### Modelling the hydrostratigraphic heterogeneity of a glacio-fluvial scour-pool

#####
*R. Bersezio*^{Primo};F. Felletti;M. Giudici^{Penultimo};M. Mele^{Ultimo}

^{Primo};F. Felletti;M. Giudici

^{Penultimo};M. Mele

^{Ultimo}

##### 2013

#### Abstract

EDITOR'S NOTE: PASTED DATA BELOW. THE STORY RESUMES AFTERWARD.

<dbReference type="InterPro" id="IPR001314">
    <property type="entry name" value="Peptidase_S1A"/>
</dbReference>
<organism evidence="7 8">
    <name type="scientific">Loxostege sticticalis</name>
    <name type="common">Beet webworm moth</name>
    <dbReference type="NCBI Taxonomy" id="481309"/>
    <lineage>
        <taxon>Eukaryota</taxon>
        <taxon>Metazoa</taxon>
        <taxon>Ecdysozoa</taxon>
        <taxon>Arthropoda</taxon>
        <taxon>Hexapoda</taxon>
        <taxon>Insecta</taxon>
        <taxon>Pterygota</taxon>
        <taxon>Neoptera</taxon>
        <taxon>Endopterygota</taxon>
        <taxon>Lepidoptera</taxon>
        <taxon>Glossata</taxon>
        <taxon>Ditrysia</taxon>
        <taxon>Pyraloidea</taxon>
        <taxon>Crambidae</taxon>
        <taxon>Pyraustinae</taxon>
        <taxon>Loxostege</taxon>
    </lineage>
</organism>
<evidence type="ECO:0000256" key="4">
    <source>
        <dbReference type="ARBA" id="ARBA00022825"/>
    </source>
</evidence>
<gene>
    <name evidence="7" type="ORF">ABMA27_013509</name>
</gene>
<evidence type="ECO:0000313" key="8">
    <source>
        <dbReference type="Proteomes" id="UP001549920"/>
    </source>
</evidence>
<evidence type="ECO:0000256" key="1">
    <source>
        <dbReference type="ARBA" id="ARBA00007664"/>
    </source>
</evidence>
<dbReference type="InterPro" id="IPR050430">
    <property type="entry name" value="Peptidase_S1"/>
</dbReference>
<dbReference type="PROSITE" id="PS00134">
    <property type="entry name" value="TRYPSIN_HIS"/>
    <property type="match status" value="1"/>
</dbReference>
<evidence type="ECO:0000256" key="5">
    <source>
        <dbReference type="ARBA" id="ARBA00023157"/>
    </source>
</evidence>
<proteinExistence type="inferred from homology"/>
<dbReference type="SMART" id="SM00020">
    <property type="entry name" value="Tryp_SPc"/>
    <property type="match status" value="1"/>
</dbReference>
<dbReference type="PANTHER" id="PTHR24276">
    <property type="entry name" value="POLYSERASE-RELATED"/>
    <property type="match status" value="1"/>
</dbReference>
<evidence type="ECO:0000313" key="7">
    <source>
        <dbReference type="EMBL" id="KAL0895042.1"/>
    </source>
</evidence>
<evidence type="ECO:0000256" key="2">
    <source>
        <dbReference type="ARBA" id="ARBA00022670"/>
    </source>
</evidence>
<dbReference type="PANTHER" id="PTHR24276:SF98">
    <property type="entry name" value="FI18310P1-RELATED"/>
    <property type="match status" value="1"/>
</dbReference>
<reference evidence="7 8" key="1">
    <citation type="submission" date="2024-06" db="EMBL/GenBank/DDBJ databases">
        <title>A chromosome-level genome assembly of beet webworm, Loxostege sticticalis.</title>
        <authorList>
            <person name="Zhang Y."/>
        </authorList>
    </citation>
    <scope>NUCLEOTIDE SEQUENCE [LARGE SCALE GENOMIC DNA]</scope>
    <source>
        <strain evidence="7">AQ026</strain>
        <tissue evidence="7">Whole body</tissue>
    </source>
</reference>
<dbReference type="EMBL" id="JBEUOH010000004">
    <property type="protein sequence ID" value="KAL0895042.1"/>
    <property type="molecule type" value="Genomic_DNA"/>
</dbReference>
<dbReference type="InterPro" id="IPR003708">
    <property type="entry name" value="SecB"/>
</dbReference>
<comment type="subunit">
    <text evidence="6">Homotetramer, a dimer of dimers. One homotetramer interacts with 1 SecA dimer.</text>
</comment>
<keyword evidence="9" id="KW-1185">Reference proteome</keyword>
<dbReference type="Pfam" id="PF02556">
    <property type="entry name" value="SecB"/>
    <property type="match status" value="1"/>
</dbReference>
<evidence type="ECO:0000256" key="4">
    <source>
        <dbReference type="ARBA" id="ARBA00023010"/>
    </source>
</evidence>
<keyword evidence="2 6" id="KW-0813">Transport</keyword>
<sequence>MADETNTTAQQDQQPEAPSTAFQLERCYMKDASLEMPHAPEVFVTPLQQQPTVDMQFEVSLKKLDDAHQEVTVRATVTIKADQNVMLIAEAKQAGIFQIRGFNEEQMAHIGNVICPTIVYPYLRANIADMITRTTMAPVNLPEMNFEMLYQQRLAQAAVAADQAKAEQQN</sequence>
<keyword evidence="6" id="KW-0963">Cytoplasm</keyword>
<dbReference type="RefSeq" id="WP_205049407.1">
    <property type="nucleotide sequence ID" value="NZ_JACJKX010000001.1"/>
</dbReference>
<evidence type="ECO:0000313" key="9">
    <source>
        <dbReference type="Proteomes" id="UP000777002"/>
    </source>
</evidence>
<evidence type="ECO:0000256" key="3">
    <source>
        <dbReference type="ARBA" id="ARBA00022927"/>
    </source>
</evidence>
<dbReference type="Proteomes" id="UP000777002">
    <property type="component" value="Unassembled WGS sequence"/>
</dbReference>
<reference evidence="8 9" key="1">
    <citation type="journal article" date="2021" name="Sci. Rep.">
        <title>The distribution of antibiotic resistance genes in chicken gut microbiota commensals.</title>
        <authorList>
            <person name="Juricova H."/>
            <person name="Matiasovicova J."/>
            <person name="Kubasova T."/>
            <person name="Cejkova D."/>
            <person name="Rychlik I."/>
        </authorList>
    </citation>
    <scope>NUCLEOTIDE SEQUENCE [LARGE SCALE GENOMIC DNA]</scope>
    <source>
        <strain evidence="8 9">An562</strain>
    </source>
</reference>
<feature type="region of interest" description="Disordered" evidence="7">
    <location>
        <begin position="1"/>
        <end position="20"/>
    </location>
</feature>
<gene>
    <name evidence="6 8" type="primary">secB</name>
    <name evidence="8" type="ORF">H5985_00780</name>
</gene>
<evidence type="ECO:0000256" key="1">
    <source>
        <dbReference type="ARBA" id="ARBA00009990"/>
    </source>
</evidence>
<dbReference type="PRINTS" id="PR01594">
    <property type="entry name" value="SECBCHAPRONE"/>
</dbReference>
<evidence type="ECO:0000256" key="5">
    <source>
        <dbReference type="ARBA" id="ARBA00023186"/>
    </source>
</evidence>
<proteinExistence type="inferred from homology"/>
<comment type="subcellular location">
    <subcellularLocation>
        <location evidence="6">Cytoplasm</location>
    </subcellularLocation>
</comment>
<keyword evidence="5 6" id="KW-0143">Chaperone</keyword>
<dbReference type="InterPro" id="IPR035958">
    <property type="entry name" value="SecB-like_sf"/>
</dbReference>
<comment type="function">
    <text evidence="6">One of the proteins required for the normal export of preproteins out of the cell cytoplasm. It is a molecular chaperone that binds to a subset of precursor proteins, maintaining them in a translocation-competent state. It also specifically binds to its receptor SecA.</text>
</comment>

Modelling the hydrostratigraphic heterogeneity of a glacio-fluvial scour-pool R. Bersezio1, L. Pessina1, L. Cattaneo2, E. Cavalli1,3, F. Felletti1, M. Giudici2 and M. Mele1 1 Dipartimento Scienze della Terra Università di Milano, via Mangiagalli 34, Milano, ITALIA. riccardo.bersezio@unimi.it 2 Dipartimento Scienze della Terra Università di Milano, via Cicognara 7, Milano. mauro.giudici@unimi.it 3 Now at: CAP Holding., Assago (Milano), ITALIA. emmanuele.cavalli@capholding.it 1. Rationale, aims and methods Realistic representations of the sedimentary heterogeneity of alluvial aquifers are necessary to solve flow and transport problems. The improvements of mathematical tools to simulate the heterogeneity distribution in these sediments permit to handle 3D fields at fine scales. At this purpose, the textural and geometrical components of sedimentary heterogeneity must be reproduced efficiently. Nevertheless, the current mathematical methods are still far from yielding satisfactory results concerning complex geometries and (hydro)-facies distributions (i.e. textures, structures and the related porosity/permeability properties). This is the case of alluvial aquifers that are characterized by: i) complex curve and oblique geometries of the sedimentary bodies bounded by complex truncation surfaces, ii) highly variable and non-stationary facies associations and iii) hierarchic nesting of sedimentary units with contrasting permeability (scour pools, accreting bars, channel fills, terraced valleys and flood plains). Modeling this complexity in the real subsurface aquifer stratigraphy is difficult when fine-scale models are required. The study of exposed aquifer analogues permits to try and improve the geostatistical techniques for simulation of aquifer stratigraphy (pixel or object based methods), using complete sedimentological data-sets. Some recent examples of detailed geometric, sedimentological and geophysical descriptions of different 3-D alluvial aquifer analogue architectures led to reliable mathematical simulations (Zappa et al., 2006; Felletti et al., 2007; Dell’arciprete et al., 2010; Bayer et al., 2011; Comunian et al., 2011). Aiming to combine the best possible reproduction of complex geometries with the accurate simulation of the textural distribution, we investigated an aquifer analogue including the gravel-sand multi-storey fill of a small scour pool. The descriptive approach included the sedimentological, geophysical and petrophysical analyses that yielded a quasi-3-D quantitative model of the analogue. After geostatistical simulation we applied flow and transport models to investigate the behavior of the numerical 3-D “virtual aquifer”. 2. Results The real analogue is a sediment block (7 m 4 m 1.5 m) dug into a gravel-sand quarry that is open into the Upper Pleistocene sandur of the Verbano glacier amphitheater (eastern Piedmont, Northern Italy). The block shows the complex network of cross-cutting, small-scale trough-fills (curve and planar cross-bedded gravels, sandy gravels and sands) filling a scour-pool cut into very fine sand and silt. The complexity of this setting includes also deformation structures due to undermining and failure of the fine-grained pool banks, with gravel fills pinched in between the projecting limbs of the deformed silty-sands. The preliminary geophysical investigation and the subsequent dissection of the block (progressive removal of 50 50 50 cm sediment “voxels”) permitted full inspection of the scour-pool volume. So that, the final descriptive data-set and the sedimentological model include: geo-electrical (VES – ERGI) and GPR images of the block; sedimentological logs, photomosaics and facies maps at cm-scale accuracy along vertical and horizontal intersecting planes; infiltration tests within all the “voxels”, with a spacing of about 50 cm; grain-size distribution measurements on samples; estimates and measurements of hydraulic conductivity on samples of the sandy gravel, sand and, silty-sand facies to parameterize the array of the depositional facies. The descriptive sedimentological and hydrostratigraphic model permitted to check the computed geostatistical model of the volume. The latter was obtained combining the interpolation of the hierarchized stratigraphic boundaries (base of the scour pool, bases of the individual troughs) with the SISIM geostatistical simulation of their sedimentary fill. At the hierarchy of the highest order element (the scour pool and the encasing fine-grained sediments) the comparison of these results with the real block shows that the simulated model respects both the geometry of the sedimentary units and the vertical vs. horizontal assemblage of facies. At the hierarchy of the individual trough fills, a good result was obtained concerning proportions and juxtaposition of (hydro)-facies. Hence, the permeability contrasts were reproduced in their correct locations, respecting the shape of these minor units. Differently, the curve and intersecting geometry of the laminasets was partly lost. The flow and transport model that we applied showed the preferential flow paths and the geometry of plumes of potential solutes, that we virtually injected at different locations. In such a detailed model, the effect of sedimentary heterogeneity in deforming the potential field is quite apparent. Owing to its curvature, many peculiar and unexpected features of the flow paths could be recognized, also highlighting the role of connectivity between the most and least conductive facies. 3. Conclusions In spite of its small size, the studied volume represents a realistic analogue both for comparable sediments in real aquifers and for the large-scale basin fills, that are often formed by concave-up channel fills cut into low-permeable fines; hence the results can be used to critically analyze and improve the simulation and modeling techniques even at this scale. The “virtual aquifer analogue” that we obtained from the real one, represents a numerical laboratory for experiments. The outcomes of these mathematical investigations are ready to compare with the results of field experiments to be worked out into the real analogue. References Bayer, P., Huggenberger,P., Renard, P. and Comunian, A. (2011) Three-dimensional high resolution ﬂuvio-glacial aquifer analog: Part1: Field study. Journal of Hydrology, 405, 1–9. Comunian, A., Renard, A., Straubhaara, J. and Bayer, P. (2011) Three-dimensional high resolution ﬂuvio-glacial aquifer analog–Part2: Geostatistical modeling. Journal of Hydrology, 405, 10–23. Dell’arciprete, D., Felletti, F. and Bersezio, R. (2010) Simulationof fine-scale heterogeneity of meandering river aquifer analogues: comparing different approaches. In: GeoENV VII – Geostatistics for Environmental Applications. (Eds. M. Atkinson and C.D. Lloyd), Quantitative Geology and Geostatistics 16, 127 – 137. Springer. Felletti, F., Bersezio, R. and Giudici, M. (2006) Geostatistical simulation and numerical upscaling, to model ground-water flow in a sandy-gravel, braided river, aquifer analogue. Journal of Sedimentary Research, 76, 1215–1229. Zappa, G., Bersezio, R., Felletti, F. and Giudici, M. (2006) Modeling heterogeneity of gravel-sand, braided stream, alluvial aquifers at the facies scale. Journal of Hydrology, 325, 134 – 153.##### Pubblicazioni consigliate